John Lautner has been in the news lately. First, one of his most famous houses, the Elrod in Palm Springs, is up for sale. Yesterday, Jim Goldstein announced he was donating his home, aka the Sheats-Goldstein House, to the Los Angeles County Museum of Art, meaning, hopefully, one of the architect’s buildings will finally be open to the public. This is significant, as one of the reasons Lautner has not always gotten his due for being the key transitional figure between the two Franks (Lloyd Wright and Gehry) is that his buildings are almost all private homes.
Perhaps just as significantly, eight of those houses — the John & Mary Lautner House, the Foster Carling House, the Schaffer House, the Harvey House, the Harpel (Hollywood) House, the Pearlman Mountain Cabin, the Elrod House, and the Walstrom House — have been submitted to the State Historic Resources Commission, in the hopes that they will be eventually nominated to the National Register. The multi-property application, prepared by students and faculty at Cal Poly, opens the way for preservation of additional Lautner properties.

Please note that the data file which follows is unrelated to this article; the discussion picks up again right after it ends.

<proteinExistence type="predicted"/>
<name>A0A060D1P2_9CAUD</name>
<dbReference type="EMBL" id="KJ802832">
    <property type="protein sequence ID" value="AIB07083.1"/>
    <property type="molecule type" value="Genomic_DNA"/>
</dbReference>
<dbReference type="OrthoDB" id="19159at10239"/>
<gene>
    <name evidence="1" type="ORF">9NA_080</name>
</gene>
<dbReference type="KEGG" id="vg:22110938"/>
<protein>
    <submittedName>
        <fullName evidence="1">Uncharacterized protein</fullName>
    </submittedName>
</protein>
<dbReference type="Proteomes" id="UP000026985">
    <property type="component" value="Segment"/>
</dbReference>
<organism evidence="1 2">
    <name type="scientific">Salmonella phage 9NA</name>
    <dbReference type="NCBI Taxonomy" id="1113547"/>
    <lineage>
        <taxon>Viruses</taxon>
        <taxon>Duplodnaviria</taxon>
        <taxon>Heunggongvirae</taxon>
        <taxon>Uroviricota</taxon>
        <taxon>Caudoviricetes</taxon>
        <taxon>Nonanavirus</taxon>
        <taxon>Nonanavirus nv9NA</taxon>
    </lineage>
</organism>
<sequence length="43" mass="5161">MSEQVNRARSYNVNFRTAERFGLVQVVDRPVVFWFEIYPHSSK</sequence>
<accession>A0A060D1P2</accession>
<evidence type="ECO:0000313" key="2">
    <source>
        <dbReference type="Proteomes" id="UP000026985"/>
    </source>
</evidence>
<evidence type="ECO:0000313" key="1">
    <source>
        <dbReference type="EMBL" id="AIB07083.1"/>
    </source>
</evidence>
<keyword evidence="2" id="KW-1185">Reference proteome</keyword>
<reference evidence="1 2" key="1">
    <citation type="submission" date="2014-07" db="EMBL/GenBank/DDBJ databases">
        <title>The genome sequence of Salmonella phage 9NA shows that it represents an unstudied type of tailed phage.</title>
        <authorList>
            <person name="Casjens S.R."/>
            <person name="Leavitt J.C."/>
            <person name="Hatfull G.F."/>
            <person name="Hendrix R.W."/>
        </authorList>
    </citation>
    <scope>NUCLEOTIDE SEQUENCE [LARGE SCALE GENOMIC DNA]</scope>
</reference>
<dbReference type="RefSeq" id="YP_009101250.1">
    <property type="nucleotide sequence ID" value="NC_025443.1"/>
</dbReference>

On a much sadder note, I only recently discovered that Lautner’s oldest child, Karol Peterson, passed away last year. I met Karol several years ago when I visited her father’s family homes in Marquette, Michigan. We kayaked together on Lake Superior, and I instantly loved this tall, outspoken, warm-hearted woman. It was she who suggested that someone should write a biography of her father, a task I have been picking away at during the last couple of years. Last summer I spent an intensive week with Karol going through her father’s and family papers at Deertrack (John’s first commission) in Marquette. Karol was in and out of the hospital then, and I knew she was not doing well, but I guess I was in denial when she stopped returning my messages several months ago. She was a great steward of her father’s legacy and memory, and I will miss kayaking with her dearly.